The Judy McVay
Museum Project

Pioneer of chainsaw sculpting. First woman to win. World famous.

Judy McVay began chainsaw carving in the 1960s

By 1969 Judy McVay was a twenty-something single mom to three young kids living in Humptulips (the heart of logging country) where it was difficult for women to find good jobs. With no help from her ex-husband, Judy’s brother Mike McVay a chainsaw artist since the late 50s, stepped in and taught her the basics as a means for her survival. A prolific artist since childhood, Judy took to carving like a fish to water and over the next 50-years carved some of the most iconic works in the Pacific Northwest, won competitions, and dominated in what was considered a sport suitable only to men.

Judy the Riveter — if you will.

In addition to pieces on display at our shop, Judy’s work — although it’s dwindling for those displayed outdoors — can still be seen “in the wild.” Many are publicly viewable along the Hidden Coast Scenic Byway. And once you get accustomed to her style, trust us, you’ll start seeing her in all kinds of other places because her work can be found in and around Spokane, Seattle, Whidbey Island, Forks, Puyallup and other Washington locations plus Alaska, Oklahoma, and as far away as Japan. All of which have stories we intend to share.


To preserve and promote Judy McVay’s significant contribution to an art form that she helped pioneer while educating curious folks about chainsaw carving and it’s deep roots in Pacific Northwest forests.

The Judy McVay Museum Project — a labor of love

The Judy McVay Museum Project started with a sign found buried in an attic at Copalis Beach. It sent us on a wild goose chase to figure out who carved it and once we knew — why Judy’s story hasn’t been told. We were hooked from the get-go and along the way many folks added details including Judy herself.

We began with little wins. First a recognition ceremony at the Welcome to Ocean Shores sign carved by Judy in 2000. A plaque now sits nearby so those taking pictures know who she is. (yay!) Then we interviewed the family and created a website for them that includes the history of chainsaw carving. Next we’re creating a physical space for people to view some of her work — including a very special totem pole.

In 1981 two historical events happened in the world of chainsaw sculpting. First, Judy and family helped create the first chainsaw carving competition the world had ever seen, held at the Puyallup Fair. And secondly, Judy McVay participated and placed fourth in that competition making her the first woman in the world to both compete in and place at a chainsaw carving competition. Woot! The following year (1982) Judy competed and placed again.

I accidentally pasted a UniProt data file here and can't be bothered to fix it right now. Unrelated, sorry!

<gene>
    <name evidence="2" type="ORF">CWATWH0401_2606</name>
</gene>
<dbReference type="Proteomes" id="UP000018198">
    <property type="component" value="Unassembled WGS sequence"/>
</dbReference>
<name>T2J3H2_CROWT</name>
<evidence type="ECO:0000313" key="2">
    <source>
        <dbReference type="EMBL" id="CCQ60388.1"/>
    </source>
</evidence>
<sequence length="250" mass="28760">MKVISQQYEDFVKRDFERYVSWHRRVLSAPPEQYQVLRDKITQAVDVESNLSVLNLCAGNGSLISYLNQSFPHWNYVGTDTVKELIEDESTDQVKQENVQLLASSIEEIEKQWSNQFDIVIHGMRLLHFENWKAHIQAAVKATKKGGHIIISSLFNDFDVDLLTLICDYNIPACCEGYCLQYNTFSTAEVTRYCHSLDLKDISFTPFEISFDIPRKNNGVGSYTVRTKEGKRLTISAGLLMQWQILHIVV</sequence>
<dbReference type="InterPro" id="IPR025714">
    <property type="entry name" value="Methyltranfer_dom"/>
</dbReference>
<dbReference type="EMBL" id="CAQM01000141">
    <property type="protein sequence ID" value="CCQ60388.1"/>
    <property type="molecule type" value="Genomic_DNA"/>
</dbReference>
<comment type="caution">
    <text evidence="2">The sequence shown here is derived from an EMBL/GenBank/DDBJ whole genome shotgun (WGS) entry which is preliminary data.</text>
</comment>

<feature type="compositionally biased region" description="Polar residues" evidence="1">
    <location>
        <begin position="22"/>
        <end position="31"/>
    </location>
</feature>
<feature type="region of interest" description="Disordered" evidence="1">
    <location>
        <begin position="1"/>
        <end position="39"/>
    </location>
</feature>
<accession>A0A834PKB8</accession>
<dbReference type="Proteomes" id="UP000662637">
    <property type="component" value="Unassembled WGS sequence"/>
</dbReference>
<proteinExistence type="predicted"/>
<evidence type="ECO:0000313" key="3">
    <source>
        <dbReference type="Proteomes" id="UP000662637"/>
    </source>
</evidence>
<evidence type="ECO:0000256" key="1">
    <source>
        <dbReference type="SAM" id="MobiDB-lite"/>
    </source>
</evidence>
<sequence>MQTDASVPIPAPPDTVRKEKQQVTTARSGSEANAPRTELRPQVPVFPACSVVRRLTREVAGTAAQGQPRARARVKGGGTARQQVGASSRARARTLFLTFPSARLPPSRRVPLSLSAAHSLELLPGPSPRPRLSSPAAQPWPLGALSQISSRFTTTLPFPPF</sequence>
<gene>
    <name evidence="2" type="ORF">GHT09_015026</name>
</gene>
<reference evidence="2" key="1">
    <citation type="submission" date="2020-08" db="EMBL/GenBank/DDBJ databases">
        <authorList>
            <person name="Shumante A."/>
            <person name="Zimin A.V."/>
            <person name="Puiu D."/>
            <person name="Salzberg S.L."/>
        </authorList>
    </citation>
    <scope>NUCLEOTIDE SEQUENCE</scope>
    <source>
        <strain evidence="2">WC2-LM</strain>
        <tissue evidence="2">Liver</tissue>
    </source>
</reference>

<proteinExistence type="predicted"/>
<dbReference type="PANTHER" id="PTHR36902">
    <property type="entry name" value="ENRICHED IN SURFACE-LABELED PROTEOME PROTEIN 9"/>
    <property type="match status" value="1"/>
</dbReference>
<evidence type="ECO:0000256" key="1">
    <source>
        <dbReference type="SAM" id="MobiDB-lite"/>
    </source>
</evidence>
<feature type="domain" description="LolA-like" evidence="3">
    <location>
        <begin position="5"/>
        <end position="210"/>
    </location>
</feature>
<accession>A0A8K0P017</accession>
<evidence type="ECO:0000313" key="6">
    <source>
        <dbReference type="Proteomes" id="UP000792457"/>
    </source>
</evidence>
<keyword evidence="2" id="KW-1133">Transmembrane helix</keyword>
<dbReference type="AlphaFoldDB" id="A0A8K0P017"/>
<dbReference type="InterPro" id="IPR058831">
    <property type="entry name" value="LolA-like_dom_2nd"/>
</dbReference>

The totem pole pictured is Judy’s 1982 winning piece.

Sue Darcy takes stewardship of the sole-surviving totem pole from the 1982 World Championship Chainsaw Carving Competition.

But that’s not all. As far as we know, it’s the sole surviving pole of fifteen carved and surrendered to the Puyallup fairgrounds. Over the first three years of competition (1981-1983) contestants were required to carve totem poles (that’s another story!) and the top five (fifteen in all) were retained by the Fair for display. They stood sentinel on the grounds until renovations, acts of God, or vandalism caused them to be moved to the back-forty — slated for destruction. 

If it weren’t for Bret Bosley who started working maintenance at the Fairgrounds in 1981, all fifteen poles would be gone. Instead, as Bret tells it “By 1999 I’d spent years watching the poles disappear one-by-one. And when it came to the last pole, I talked my boss into selling it to me for $20 bucks. I just couldn’t stand the idea of it being lost.” Bret took Judy’s pole to the RV park he owns on River Rd and cared for it until 2020 when he generously donated it to this project. (Big thank-you, Bret!)

The pole will be on public display at the shop this summer (2021). If you’d like to be updated, sign-up for our bi-monthly-ish newsletter (form in footer) or follow us on social: IG or FB.

Judy McVay on display at Sooz Rusty Nail (or coming soon)

Custom Stage Coach

Made from a slab of first-growth cedar, this custom piece, carved in 1979, hung in a Sedro-Wooley home where four generations of happy memories include this amazing 10' carving.


Copalis Beach Automotive

The original location of this sign remains unknown. Carved in 1997, it's one of many signs Judy cranked out and is the sign that started our interest in learning about Judy McVay and sharing her story.


1982 Championship Totem Pole

Carved at the second chainsaw carving competition in the world, Bret Boyslen (pictured) save this sole surviving totem pole in 1999.

Ocean Automotive

Carved in 1997 this sign appears to be the smaller cousin of Copalis Beach Automotive. This Hogans Corner service station closed in 2020.

Neil's Clover Patch

Carved for Judy's friend Neil's Langley, WA restaurant in 1984, it hung there for almost 40 years until the Clover Patch closed.

Screamin' Eagle Campground

Still in operation in Ocean City, when the Screamin' Eagle was ready to replace their Judy carved sign made in 1988 they donated it to our Judy McVay Museum Project. Big Thank you to owner Ron Guzinski!


Green Lantern Vendor Village

In 1995 carving competitions were held at the Green Lantern Pub in Copalis Beach. What's now the beer garden was the "vendor village" where people sold crafts. Judy made this sign for owner, Patty Seaman.


Hogans Corner

This is one of many directional-information signed Judy was commissioned to create over the course of her career. In very compromised shape, it's barely legible but it's a Judy McVay none-the-less.

The more you know, the more you'll love her!